UT scientists might have found key to stopping hospital infections


Highlights

Hundreds of thousands or more suffer infections each year from medical devices that have bacterial films.

University of Texas researchers say they have figured out why the film develops.

Hundreds of thousands of people in the United States, if not more, suffer infections each year from medical devices that have developed microbial films — sticky mats of bacteria that are hard to find and clean off.

But University of Texas researchers say they have figured out why the film develops, a finding that could lead to a way to prevent such mats from forming on catheters, breathing tubes and other medical equipment.

The research, published last week in the Proceedings of the National Academy of Sciences, studied how some kinds of bacteria figure out if they are attached to a surface. It found that the bacteria attach themselves through a phenomenon called shear, which leads bacteria to form the film.

UT science writer Marc Airhart describes the phenomenon thusly:

“Imagine you’re in a river and you’re trying to pull yourself along underwater by grabbing rocks on the bottom and pulling forward. Shear is the force that is stretching your body; it’s what you feel in your arms and legs as you pull against the resistance of the water. You might not feel much shear if the water is still and you’re moving slowly, or it might be high if the river is moving fast and you’re going the opposite way. Let go of the rocks and just ‘go with the flow’ of the river, and you won’t feel any shear.”

Estimates vary on how many people in the United States suffer infections as a result of the biofilm. A 2014 study by the Centers for Disease Control and Prevention estimated 185,000, while a study in the Clinical Infectious Diseases Journal put the number at 2.8 million.

Previous research had shown that the bacteria start forming the film when they sense that they are attached. What was not clear was how they sensed something to which to adhere. It turned out to be shear, according to UT findings.

The bacteria are generally harder to kill when attached and may evolve a resistance to the agent used to kill them. Non-sticky surfaces also have not worked as a countermeasure because the bacteria are persistent and have many ways to attach.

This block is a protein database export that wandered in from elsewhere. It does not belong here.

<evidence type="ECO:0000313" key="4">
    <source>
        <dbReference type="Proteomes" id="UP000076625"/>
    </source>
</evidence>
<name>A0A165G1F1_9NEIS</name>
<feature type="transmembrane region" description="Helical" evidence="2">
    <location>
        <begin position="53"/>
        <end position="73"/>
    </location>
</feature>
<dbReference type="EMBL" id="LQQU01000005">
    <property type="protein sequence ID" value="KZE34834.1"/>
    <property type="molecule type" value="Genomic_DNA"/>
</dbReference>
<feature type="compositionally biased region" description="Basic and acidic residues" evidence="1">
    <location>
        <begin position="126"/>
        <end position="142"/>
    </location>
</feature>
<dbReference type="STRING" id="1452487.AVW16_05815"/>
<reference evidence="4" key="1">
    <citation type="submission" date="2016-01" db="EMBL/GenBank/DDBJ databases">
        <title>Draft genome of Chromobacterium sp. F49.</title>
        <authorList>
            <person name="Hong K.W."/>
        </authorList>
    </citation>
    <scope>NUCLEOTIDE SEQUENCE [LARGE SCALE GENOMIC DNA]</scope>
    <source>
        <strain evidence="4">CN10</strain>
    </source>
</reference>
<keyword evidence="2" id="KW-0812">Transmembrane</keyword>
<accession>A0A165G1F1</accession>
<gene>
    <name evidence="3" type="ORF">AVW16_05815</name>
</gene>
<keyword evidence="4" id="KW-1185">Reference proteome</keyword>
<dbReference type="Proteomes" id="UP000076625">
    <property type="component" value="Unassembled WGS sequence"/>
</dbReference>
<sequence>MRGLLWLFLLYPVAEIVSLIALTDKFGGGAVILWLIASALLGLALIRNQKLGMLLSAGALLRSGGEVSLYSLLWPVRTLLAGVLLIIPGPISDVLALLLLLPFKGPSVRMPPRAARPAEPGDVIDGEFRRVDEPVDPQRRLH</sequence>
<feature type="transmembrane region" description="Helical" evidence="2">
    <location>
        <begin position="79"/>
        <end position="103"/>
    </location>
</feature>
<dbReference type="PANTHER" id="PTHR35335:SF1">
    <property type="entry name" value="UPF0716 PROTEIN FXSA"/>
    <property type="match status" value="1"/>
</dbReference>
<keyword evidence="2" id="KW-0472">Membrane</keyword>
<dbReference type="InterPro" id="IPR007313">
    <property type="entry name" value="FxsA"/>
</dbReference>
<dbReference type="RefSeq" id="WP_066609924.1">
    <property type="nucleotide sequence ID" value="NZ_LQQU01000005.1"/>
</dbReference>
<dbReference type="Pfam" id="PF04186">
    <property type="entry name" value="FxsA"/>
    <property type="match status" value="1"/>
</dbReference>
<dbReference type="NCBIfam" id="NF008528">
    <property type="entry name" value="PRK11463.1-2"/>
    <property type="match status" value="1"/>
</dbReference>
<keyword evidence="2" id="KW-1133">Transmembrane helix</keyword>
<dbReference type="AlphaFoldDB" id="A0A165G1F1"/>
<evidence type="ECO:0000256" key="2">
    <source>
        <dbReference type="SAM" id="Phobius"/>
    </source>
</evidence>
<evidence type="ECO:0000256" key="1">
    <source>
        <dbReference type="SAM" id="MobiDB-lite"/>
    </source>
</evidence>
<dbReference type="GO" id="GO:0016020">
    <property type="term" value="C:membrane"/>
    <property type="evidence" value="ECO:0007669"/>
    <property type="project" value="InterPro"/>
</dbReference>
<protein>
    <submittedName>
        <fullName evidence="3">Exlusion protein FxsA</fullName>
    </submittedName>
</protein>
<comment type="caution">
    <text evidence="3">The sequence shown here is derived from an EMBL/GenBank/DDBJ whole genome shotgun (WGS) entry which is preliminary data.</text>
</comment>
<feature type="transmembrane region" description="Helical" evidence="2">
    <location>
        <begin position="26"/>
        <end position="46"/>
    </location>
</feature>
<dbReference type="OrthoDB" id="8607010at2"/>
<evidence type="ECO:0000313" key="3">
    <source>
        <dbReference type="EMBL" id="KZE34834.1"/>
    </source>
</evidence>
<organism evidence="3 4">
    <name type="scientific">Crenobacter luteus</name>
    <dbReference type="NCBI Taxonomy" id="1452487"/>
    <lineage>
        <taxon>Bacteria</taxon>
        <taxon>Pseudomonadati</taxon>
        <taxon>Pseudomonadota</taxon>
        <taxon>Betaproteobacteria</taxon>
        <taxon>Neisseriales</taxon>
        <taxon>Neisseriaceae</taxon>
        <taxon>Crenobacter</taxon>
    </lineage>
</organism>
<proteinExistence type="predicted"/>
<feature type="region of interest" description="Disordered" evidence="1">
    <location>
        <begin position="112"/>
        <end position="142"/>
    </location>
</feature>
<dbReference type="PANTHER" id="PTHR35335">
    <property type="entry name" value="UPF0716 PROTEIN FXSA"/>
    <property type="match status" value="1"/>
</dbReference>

Lead researcher Vernita Gordon concluded that a third way to prevent the gunky buildup is to engineer a surface with some property that fools the bacteria into thinking there is nothing to adhere to.

“It’s important to prevent biofilms before they start,” Gordon said. “It’s much easier to wipe out free-floating bacteria than a biofilm.”

The fix is not immediately clear. Gordon and her colleagues — UT researchers Christopher Rodesney, Brian Roman and Numa Dhamani, among others — will be investigating materials that could fool the bacteria or otherwise prevent them from detecting shear, according to a university statement.



Reader Comments ...


Next Up in Local

In upset, GOP’s Flores defeats Democrat Gallego in Texas Senate runoff
In upset, GOP’s Flores defeats Democrat Gallego in Texas Senate runoff

Casting serious doubt on Democratic hopes for a blue wave in Texas, Republican Pete Flores defeated Democrat Pete Gallego in Tuesday’s runoff election for a vacant seat in the state Senate — a seat that had been safely Democratic in previous years. Flores will represent Senate District 19 when the Legislature convenes in January, filling...
Former New Orleans mayor urges fight against resurgent racism
Former New Orleans mayor urges fight against resurgent racism

These are not normal times, former New Orleans Mayor Mitch Landrieu said Tuesday of the Trump presidency, and the way to preserve American values is to confront this abnormality head on, offering as an example the way he and other Louisianans fought the rise of the former Klansman and neo-Nazi David Duke three decades ago when he made his foray into...
Wrong 911 call disrupts trial of man accused in numerous attacks
Wrong 911 call disrupts trial of man accused in numerous attacks

An aggravated sexual assault trial was disrupted Tuesday when Travis County prosecutors inadvertently played the wrong 911 call for the jury and, according to their counterparts at the defense table, violated defendant Nicodemo Coria-Gonzalez’s right to a fair trial. Coria-Gonzalez, 27, is accused of assaulting seven women between December 2015...
Central Health to reconsider budget, hold hearing about ending Sendero
Central Health to reconsider budget, hold hearing about ending Sendero

Within days of being diagnosed with lymphoma, a type of cancer, about a year ago, Austin artist Chia Guillory began treatment. Today, she’s in remission. Guillory was able to receive care immediately, she told the Travis County Commissioners Court on Tuesday, only because of the subsidy she receives from the county’s health district, Central...
Well-known Austin activist Chas Moore charged with assault
Well-known Austin activist Chas Moore charged with assault

Chas Moore, a well-known community activist and director of the Austin Justice Coalition, is being charged with assault, a misdemeanor stemming from a recent altercation at a Sixth Street establishment, his attorney confirmed Tuesday. “It is an unfortunate incident,” lawyer Brian McGiverin said. “I think it is going to be resolved...
More Stories